Once one comprehends the nature of “religious excitations,” it becomes clear why the free-thought movement “cannot make itself as a counter-force” (ibid., p. 147). Aside from the fact that in many countries the churches enjoy the support of the state and that generally the mass information media are grossly biased in favor of religion and religious morality, the impact of free-thought propaganda is limited because it relies almost exclusively on intellectual arguments. These are not, indeed, a negligible factor, but they are no match for the “most powerful emotion” on which the mass-psychological influence of religious institutions is based: sexual anxiety and sexual repression. …
‘it follows incontrovertibly that “full sexual consciousness and a natural regulation of sexual life mean the end of mystical feelings of any kind, that, in other words, natural sexuality is the deadly enemy of mystical religion” (ibid., p. 152). Any social efforts which are directed toward making people affirm their sexual rights will ipso facto weaken the forces of mysticism.’
All they need, Reich is saying, is a good root. Better still, regular good roots. Now, we need to keep in mind here that Reich, like most psychiatrists, was completely mad. In his later life he became utterly convinced of the existence of UFOs, and even came to believe that he himself was the offspring of a spaceman. Moreover, there are one or two inherent logical difficulties involved in Reich’s sexual repression and religiosity hypothesis. It requires us, for example, to accept that no religiously-minded couples have a fulfilling sex life (otherwise their faith would quickly lapse).
Nevertheless, there’s the germ of a good idea in here. What we need to do is establish a secular humanist guerilla army, staffed with squadrons of highly-trained callgirls (and callboys, to cover the field). First we send them out into the Bible Belt of the southern and western United States and Sydney’s North Shore, to teach the good burghers about the joys of tantric sex and the location of the G-Spot. Some would need to ingratiate themselves with Catholic and Anglican priests, and convince them that sex with a person over the age of sixteen can actually be rather pleasant. Then we send them out to do likewise in the terrorist badlands of Iran, Afghanistan and Pakistan. Of course, this part would be a tad more risky, but you can’t make an omelette without breaking a few eggs. What I’m advocating here is nothing less than taking Samuel P Huntington’s Clash of Civilizations between the sheets; a sexualised version of the imperialist “neocon” strategy. It might not work, but it should be a lot more entertaining than listening to Paul Wolfowitz (though possibly not for the callgirls subjected to sharia “justice”).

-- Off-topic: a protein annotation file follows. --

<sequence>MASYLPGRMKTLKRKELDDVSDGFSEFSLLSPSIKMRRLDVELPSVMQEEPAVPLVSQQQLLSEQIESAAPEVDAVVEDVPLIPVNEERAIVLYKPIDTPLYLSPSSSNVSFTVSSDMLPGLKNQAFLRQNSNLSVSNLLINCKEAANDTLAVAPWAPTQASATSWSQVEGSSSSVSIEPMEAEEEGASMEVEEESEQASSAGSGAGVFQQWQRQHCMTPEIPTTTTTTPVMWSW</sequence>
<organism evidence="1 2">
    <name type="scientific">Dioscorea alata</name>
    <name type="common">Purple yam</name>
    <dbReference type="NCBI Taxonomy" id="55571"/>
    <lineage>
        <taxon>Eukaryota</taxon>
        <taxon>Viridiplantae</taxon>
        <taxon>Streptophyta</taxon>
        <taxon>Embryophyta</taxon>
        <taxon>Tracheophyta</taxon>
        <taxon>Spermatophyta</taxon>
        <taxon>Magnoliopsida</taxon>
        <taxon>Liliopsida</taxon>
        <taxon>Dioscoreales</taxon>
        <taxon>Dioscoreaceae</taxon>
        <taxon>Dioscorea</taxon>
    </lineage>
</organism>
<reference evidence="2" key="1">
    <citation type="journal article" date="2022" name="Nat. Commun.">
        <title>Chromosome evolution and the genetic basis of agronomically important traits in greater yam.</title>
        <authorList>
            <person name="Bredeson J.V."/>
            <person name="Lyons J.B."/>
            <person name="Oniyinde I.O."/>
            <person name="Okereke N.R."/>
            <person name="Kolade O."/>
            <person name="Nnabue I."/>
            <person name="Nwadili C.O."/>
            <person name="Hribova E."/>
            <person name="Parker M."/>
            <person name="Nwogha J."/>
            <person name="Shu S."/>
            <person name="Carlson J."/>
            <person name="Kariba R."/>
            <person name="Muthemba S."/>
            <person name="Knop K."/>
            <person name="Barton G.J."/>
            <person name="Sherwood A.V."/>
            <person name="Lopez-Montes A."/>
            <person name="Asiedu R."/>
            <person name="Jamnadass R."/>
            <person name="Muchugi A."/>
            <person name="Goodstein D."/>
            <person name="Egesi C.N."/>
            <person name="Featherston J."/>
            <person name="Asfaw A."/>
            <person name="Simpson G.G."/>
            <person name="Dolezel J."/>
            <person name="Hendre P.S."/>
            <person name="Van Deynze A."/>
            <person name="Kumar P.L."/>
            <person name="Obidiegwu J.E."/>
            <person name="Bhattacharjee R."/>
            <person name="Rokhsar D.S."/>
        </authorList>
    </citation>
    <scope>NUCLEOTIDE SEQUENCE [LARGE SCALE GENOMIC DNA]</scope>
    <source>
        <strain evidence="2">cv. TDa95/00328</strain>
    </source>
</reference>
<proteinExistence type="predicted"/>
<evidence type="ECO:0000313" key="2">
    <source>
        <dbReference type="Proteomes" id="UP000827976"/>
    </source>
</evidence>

PS – The first illustration shows the “Arch d’Venus”, available from Tantra.com and a steal at $76 (US). They describe it in the following terms:
Voluptuous, durable, discreet and breathtakingly beautiful the Arch d’ Venus wand is a masterpiece of art with a special purpose. Inspired by the sensuous curves of the body and named for the planet of Love, this acrylic wand fits all the right places. Its curved end stimulates the G-spot or prostate with perfect accuracy. With a diameter of 1 5/8 inches, this unique sex toy satisfies and heals at the same time.
It does have a certain je ne sais quoi, nest-ce pas? It might look nice on the loungeroom coffee table, next to the Wedgwood elephant box.